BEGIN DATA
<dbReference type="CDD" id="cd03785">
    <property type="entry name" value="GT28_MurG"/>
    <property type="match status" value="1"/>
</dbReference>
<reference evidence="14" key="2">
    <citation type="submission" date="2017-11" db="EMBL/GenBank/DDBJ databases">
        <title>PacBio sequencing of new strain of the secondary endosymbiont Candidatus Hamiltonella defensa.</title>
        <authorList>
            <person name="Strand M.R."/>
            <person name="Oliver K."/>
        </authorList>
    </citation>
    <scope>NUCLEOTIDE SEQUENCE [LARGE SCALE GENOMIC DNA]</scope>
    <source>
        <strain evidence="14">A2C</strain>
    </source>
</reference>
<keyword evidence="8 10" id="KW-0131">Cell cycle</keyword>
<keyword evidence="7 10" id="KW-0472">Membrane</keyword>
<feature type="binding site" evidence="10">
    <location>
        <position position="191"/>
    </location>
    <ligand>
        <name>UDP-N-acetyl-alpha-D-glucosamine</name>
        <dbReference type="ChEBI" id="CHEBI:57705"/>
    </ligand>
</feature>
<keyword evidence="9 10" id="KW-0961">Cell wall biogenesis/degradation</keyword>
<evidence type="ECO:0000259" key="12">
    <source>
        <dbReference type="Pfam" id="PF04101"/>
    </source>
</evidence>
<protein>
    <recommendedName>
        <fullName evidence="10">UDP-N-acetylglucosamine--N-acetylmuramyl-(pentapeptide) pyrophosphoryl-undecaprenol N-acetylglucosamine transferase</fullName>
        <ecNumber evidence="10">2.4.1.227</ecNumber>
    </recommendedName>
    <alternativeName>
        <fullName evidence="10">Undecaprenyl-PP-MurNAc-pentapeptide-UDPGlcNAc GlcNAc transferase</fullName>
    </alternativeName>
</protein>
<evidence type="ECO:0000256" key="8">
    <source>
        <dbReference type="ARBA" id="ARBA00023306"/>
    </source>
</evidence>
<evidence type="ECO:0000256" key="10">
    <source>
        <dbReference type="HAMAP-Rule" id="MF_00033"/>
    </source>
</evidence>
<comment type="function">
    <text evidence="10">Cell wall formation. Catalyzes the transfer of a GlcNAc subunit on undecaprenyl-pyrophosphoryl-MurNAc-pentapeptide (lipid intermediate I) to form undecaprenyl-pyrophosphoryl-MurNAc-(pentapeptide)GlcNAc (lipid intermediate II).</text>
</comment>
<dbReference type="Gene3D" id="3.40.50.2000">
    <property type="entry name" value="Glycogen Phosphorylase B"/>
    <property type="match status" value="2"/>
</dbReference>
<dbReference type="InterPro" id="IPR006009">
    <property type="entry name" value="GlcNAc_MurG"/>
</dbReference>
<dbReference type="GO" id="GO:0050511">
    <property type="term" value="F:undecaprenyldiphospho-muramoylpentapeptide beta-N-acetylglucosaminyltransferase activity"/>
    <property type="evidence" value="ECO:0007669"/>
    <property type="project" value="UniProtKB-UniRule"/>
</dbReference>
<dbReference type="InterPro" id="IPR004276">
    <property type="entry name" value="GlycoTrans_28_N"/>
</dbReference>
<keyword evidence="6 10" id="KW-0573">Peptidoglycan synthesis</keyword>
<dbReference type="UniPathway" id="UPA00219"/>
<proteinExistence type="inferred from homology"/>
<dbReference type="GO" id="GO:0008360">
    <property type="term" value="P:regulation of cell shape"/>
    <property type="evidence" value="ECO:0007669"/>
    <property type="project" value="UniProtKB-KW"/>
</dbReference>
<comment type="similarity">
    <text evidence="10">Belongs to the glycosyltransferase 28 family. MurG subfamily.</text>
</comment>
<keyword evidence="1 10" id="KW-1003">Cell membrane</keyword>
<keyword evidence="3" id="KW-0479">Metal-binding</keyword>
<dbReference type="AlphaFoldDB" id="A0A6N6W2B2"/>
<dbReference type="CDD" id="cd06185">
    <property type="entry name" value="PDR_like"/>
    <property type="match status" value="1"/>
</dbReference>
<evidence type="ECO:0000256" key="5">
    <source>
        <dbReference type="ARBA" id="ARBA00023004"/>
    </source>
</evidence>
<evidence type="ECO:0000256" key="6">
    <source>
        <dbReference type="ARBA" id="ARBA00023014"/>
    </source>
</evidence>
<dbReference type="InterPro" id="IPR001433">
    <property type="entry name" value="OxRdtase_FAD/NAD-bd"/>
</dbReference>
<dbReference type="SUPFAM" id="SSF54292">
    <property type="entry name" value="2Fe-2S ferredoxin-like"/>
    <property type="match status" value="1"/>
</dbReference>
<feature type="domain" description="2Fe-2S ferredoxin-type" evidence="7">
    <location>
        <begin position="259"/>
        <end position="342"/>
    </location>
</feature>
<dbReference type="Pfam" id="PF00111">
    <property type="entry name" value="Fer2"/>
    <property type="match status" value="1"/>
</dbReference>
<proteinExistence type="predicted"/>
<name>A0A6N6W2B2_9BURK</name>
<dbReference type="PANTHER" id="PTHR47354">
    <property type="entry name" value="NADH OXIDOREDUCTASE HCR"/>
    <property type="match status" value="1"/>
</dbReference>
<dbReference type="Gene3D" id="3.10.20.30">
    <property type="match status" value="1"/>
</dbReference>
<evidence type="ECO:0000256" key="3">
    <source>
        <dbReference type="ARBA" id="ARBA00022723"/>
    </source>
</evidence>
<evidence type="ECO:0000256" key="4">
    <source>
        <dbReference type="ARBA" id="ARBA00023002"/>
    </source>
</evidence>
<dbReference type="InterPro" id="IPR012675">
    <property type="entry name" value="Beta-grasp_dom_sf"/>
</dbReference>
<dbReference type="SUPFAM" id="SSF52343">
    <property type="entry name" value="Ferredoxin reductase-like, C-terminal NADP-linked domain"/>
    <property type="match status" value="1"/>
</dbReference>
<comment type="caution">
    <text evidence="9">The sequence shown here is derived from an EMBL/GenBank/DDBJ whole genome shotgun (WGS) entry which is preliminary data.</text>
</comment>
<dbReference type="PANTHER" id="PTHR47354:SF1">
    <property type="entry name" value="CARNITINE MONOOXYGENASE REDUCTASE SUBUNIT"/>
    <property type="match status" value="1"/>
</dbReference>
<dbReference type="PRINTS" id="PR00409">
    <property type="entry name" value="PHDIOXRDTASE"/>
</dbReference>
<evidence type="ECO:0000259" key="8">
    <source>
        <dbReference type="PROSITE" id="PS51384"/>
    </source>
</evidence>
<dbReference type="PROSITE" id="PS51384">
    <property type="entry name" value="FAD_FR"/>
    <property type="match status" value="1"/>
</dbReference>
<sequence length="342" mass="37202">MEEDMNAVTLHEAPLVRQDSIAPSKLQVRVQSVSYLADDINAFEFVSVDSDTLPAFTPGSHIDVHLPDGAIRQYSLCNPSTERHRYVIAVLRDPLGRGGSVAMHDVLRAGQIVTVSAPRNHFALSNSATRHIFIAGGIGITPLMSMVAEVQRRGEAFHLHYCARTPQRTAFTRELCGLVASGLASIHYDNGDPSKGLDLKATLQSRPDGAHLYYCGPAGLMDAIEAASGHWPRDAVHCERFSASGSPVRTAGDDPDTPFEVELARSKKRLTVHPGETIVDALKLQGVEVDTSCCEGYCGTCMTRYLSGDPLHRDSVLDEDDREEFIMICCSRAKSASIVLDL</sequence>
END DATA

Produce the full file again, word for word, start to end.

<dbReference type="CDD" id="cd03785">
    <property type="entry name" value="GT28_MurG"/>
    <property type="match status" value="1"/>
</dbReference>
<reference evidence="14" key="2">
    <citation type="submission" date="2017-11" db="EMBL/GenBank/DDBJ databases">
        <title>PacBio sequencing of new strain of the secondary endosymbiont Candidatus Hamiltonella defensa.</title>
        <authorList>
            <person name="Strand M.R."/>
            <person name="Oliver K."/>
        </authorList>
    </citation>
    <scope>NUCLEOTIDE SEQUENCE [LARGE SCALE GENOMIC DNA]</scope>
    <source>
        <strain evidence="14">A2C</strain>
    </source>
</reference>
<keyword evidence="8 10" id="KW-0131">Cell cycle</keyword>
<keyword evidence="7 10" id="KW-0472">Membrane</keyword>
<feature type="binding site" evidence="10">
    <location>
        <position position="191"/>
    </location>
    <ligand>
        <name>UDP-N-acetyl-alpha-D-glucosamine</name>
        <dbReference type="ChEBI" id="CHEBI:57705"/>
    </ligand>
</feature>
<keyword evidence="9 10" id="KW-0961">Cell wall biogenesis/degradation</keyword>
<evidence type="ECO:0000259" key="12">
    <source>
        <dbReference type="Pfam" id="PF04101"/>
    </source>
</evidence>
<protein>
    <recommendedName>
        <fullName evidence="10">UDP-N-acetylglucosamine--N-acetylmuramyl-(pentapeptide) pyrophosphoryl-undecaprenol N-acetylglucosamine transferase</fullName>
        <ecNumber evidence="10">2.4.1.227</ecNumber>
    </recommendedName>
    <alternativeName>
        <fullName evidence="10">Undecaprenyl-PP-MurNAc-pentapeptide-UDPGlcNAc GlcNAc transferase</fullName>
    </alternativeName>
</protein>
<evidence type="ECO:0000256" key="8">
    <source>
        <dbReference type="ARBA" id="ARBA00023306"/>
    </source>
</evidence>
<evidence type="ECO:0000256" key="10">
    <source>
        <dbReference type="HAMAP-Rule" id="MF_00033"/>
    </source>
</evidence>
<comment type="function">
    <text evidence="10">Cell wall formation. Catalyzes the transfer of a GlcNAc subunit on undecaprenyl-pyrophosphoryl-MurNAc-pentapeptide (lipid intermediate I) to form undecaprenyl-pyrophosphoryl-MurNAc-(pentapeptide)GlcNAc (lipid intermediate II).</text>
</comment>
<dbReference type="Gene3D" id="3.40.50.2000">
    <property type="entry name" value="Glycogen Phosphorylase B"/>
    <property type="match status" value="2"/>
</dbReference>
<dbReference type="InterPro" id="IPR006009">
    <property type="entry name" value="GlcNAc_MurG"/>
</dbReference>
<dbReference type="GO" id="GO:0050511">
    <property type="term" value="F:undecaprenyldiphospho-muramoylpentapeptide beta-N-acetylglucosaminyltransferase activity"/>
    <property type="evidence" value="ECO:0007669"/>
    <property type="project" value="UniProtKB-UniRule"/>
</dbReference>
<dbReference type="InterPro" id="IPR004276">
    <property type="entry name" value="GlycoTrans_28_N"/>
</dbReference>
<keyword evidence="6 10" id="KW-0573">Peptidoglycan synthesis</keyword>
<dbReference type="UniPathway" id="UPA00219"/>
<proteinExistence type="inferred from homology"/>
<dbReference type="GO" id="GO:0008360">
    <property type="term" value="P:regulation of cell shape"/>
    <property type="evidence" value="ECO:0007669"/>
    <property type="project" value="UniProtKB-KW"/>
</dbReference>
<comment type="similarity">
    <text evidence="10">Belongs to the glycosyltransferase 28 family. MurG subfamily.</text>
</comment>
<keyword evidence="1 10" id="KW-1003">Cell membrane</keyword>
<keyword evidence="3" id="KW-0479">Metal-binding</keyword>
<dbReference type="AlphaFoldDB" id="A0A6N6W2B2"/>
<dbReference type="CDD" id="cd06185">
    <property type="entry name" value="PDR_like"/>
    <property type="match status" value="1"/>
</dbReference>
<evidence type="ECO:0000256" key="5">
    <source>
        <dbReference type="ARBA" id="ARBA00023004"/>
    </source>
</evidence>
<evidence type="ECO:0000256" key="6">
    <source>
        <dbReference type="ARBA" id="ARBA00023014"/>
    </source>
</evidence>
<dbReference type="InterPro" id="IPR001433">
    <property type="entry name" value="OxRdtase_FAD/NAD-bd"/>
</dbReference>
<dbReference type="SUPFAM" id="SSF54292">
    <property type="entry name" value="2Fe-2S ferredoxin-like"/>
    <property type="match status" value="1"/>
</dbReference>
<feature type="domain" description="2Fe-2S ferredoxin-type" evidence="7">
    <location>
        <begin position="259"/>
        <end position="342"/>
    </location>
</feature>
<dbReference type="Pfam" id="PF00111">
    <property type="entry name" value="Fer2"/>
    <property type="match status" value="1"/>
</dbReference>
<proteinExistence type="predicted"/>
<name>A0A6N6W2B2_9BURK</name>
<dbReference type="PANTHER" id="PTHR47354">
    <property type="entry name" value="NADH OXIDOREDUCTASE HCR"/>
    <property type="match status" value="1"/>
</dbReference>
<dbReference type="Gene3D" id="3.10.20.30">
    <property type="match status" value="1"/>
</dbReference>
<evidence type="ECO:0000256" key="3">
    <source>
        <dbReference type="ARBA" id="ARBA00022723"/>
    </source>
</evidence>
<evidence type="ECO:0000256" key="4">
    <source>
        <dbReference type="ARBA" id="ARBA00023002"/>
    </source>
</evidence>
<dbReference type="InterPro" id="IPR012675">
    <property type="entry name" value="Beta-grasp_dom_sf"/>
</dbReference>
<dbReference type="SUPFAM" id="SSF52343">
    <property type="entry name" value="Ferredoxin reductase-like, C-terminal NADP-linked domain"/>
    <property type="match status" value="1"/>
</dbReference>
<comment type="caution">
    <text evidence="9">The sequence shown here is derived from an EMBL/GenBank/DDBJ whole genome shotgun (WGS) entry which is preliminary data.</text>
</comment>
<dbReference type="PANTHER" id="PTHR47354:SF1">
    <property type="entry name" value="CARNITINE MONOOXYGENASE REDUCTASE SUBUNIT"/>
    <property type="match status" value="1"/>
</dbReference>
<dbReference type="PRINTS" id="PR00409">
    <property type="entry name" value="PHDIOXRDTASE"/>
</dbReference>
<evidence type="ECO:0000259" key="8">
    <source>
        <dbReference type="PROSITE" id="PS51384"/>
    </source>
</evidence>
<dbReference type="PROSITE" id="PS51384">
    <property type="entry name" value="FAD_FR"/>
    <property type="match status" value="1"/>
</dbReference>
<sequence length="342" mass="37202">MEEDMNAVTLHEAPLVRQDSIAPSKLQVRVQSVSYLADDINAFEFVSVDSDTLPAFTPGSHIDVHLPDGAIRQYSLCNPSTERHRYVIAVLRDPLGRGGSVAMHDVLRAGQIVTVSAPRNHFALSNSATRHIFIAGGIGITPLMSMVAEVQRRGEAFHLHYCARTPQRTAFTRELCGLVASGLASIHYDNGDPSKGLDLKATLQSRPDGAHLYYCGPAGLMDAIEAASGHWPRDAVHCERFSASGSPVRTAGDDPDTPFEVELARSKKRLTVHPGETIVDALKLQGVEVDTSCCEGYCGTCMTRYLSGDPLHRDSVLDEDDREEFIMICCSRAKSASIVLDL</sequence>